She had heard him come in four hours ago, through the basement entrance, and so she stayed up for him, waiting until he was ready to talk.
She knew he would want to, eventually. If he had really been in a non-talking mood, she never would have heard him at all.
She sat on the couch and watched reruns she had seen a million times already, just to pretend she had a reason to still be out of bed (a reason other than him) and at three in the morning he finally came upstairs.
She offered him hot chocolate, he accepted, and after the water boiled they both sat silently, nursing their own drinks.
"Hey, April," he said, when their mugs were mostly empty. "Do you still have that photo album?"
"Sure," she said.
He swirled around the dregs of his chocolate. "Can I see it?"
She got up, went to the bedroom, pulled out the well-hidden book from the back of her closet. She carried it back to the kitchen and laid it on the table.
He pulled it closer to himself as she sat down, turned it over and opened it from the back. He flipped pages until he came to the first - really the last - that had pictures on it, and from there he steadily worked his way backwards to the earliest pictures. His pace did not slow until he reached the first page, where a single photograph, a family portrait, held pride of place at the front of the book. And there he lingered, gazing at that image of his much-younger self.
"Damn." Just a soft exhalation. "Is that really us? When were we ever that young?"
She remembered those days, her friends fumbling through their teenage years as she tried to make a place for herself in the world of adults. She'd been single then, alone in her apartment. She hadn't minded the solitary life, but it did mean that if she didn't make plans to meet someone, she was likely to spend the evening by herself. Unless, of course, her mutant family came to visit.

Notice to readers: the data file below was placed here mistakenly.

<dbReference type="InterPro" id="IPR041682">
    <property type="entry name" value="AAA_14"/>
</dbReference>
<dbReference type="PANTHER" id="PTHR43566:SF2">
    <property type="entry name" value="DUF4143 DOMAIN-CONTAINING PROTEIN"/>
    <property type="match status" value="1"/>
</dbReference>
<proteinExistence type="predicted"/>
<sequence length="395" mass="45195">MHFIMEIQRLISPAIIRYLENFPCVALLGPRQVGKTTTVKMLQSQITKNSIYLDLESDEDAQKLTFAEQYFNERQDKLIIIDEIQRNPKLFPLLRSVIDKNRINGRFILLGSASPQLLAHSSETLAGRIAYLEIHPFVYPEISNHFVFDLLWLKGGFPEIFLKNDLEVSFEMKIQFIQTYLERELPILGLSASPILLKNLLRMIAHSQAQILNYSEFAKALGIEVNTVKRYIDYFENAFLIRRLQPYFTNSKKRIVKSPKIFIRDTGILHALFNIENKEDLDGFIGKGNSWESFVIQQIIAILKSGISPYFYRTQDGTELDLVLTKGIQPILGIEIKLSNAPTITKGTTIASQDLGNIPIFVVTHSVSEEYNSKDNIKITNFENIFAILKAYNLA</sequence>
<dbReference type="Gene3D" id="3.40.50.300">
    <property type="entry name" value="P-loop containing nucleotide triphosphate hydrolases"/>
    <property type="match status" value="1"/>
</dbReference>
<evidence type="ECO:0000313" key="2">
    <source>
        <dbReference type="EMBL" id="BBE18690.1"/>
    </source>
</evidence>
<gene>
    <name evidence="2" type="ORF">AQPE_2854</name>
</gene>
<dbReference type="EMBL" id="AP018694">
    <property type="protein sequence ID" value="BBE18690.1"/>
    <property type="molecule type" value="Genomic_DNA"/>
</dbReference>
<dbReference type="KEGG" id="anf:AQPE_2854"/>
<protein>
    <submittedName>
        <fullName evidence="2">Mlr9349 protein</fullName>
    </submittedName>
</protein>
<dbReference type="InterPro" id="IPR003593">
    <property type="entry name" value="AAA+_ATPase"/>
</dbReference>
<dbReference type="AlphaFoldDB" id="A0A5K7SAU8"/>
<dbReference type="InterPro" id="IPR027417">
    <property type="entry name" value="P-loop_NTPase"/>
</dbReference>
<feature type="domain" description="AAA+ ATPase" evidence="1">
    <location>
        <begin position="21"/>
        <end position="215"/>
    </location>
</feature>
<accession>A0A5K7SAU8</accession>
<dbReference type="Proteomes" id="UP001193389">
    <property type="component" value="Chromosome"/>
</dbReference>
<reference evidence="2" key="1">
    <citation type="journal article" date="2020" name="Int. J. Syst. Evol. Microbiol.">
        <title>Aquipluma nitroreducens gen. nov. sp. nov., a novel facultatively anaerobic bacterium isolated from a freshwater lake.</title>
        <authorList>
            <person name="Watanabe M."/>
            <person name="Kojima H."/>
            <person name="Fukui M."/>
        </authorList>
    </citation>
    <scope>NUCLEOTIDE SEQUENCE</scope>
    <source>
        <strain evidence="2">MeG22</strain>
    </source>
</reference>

Which they did often, arriving regularly on her fire escape to clamber through the window and fill her home with youthful energy. They would watch movies together, or just talk. She loved her work in the antiques shop, but she loved those evenings with her friends also, listening to their tales of a life so very different from her own.
It had only become more different as time passed. She had married Casey, given up trying to persuade him to work a day shift, and resigned herself to still being alone at night. Alone, still, and no longer satisfied with living that way.
And a little envious, too, of the way the guys were together almost all the time, even closer than they had been before -
"You wanna hear a story?" he asked.
She shook away her thoughts, and focused herself on the present. "Sure."
He didn't look at her as he spoke, instead keeping his eyes on the photographs in the album. "We were eight years old," he began, slowly. "We were out scavenging with Master Splinter. We were spread out a little bit in the tunnel, seeing what was floating down. It was a slow day, nothing too interesting. Then Donnie found something, and he came running back to show Sensei what it was." He lifted his mug, remembered it was empty, put it down again. "It was a camera. Well, we all knew that cameras were for taking pictures, and we knew pictures were bad news. But somehow Donnie talked Master Splinter into letting him bring it home."
April smiled. "Him and his silver tongue."
"No kidding." He flipped a page, to look at a picture taken outside the farmhouse. The Turtle in it was far away, impossible to identify. "Donnie could talk a tiger into trying polka dots. Anyway - we brought the camera home, but then Master Splinter took it away, and put it in his room, and wouldn't let us touch it."
April sipped at her cooling chocolate.
"Few months later," he continued, "we all decided we were bored. Whatever Sensei suggested, we didn't wanna do it." He laughed. "We must've been driving him nuts. Well, after a while, he told us that if we could be quiet for half an hour, then he would get the camera out and take our picture." He smiled at the memory. "Our first picture. Instant silence, April. Coulda heard a ninja's footstep."
She nodded, appreciating the metaphor.
"Thirty minutes later," he said, "out comes the camera. Silence, over. We had a big fight about how we were gonna pose, about who was gonna be in the middle. Sensei threatened not to take the picture after all, if we couldn't agree on something. But we did, and he held up the camera and -" He mimed snapping a photograph. "Then he put the camera on the table, and we all waited for the picture to come out."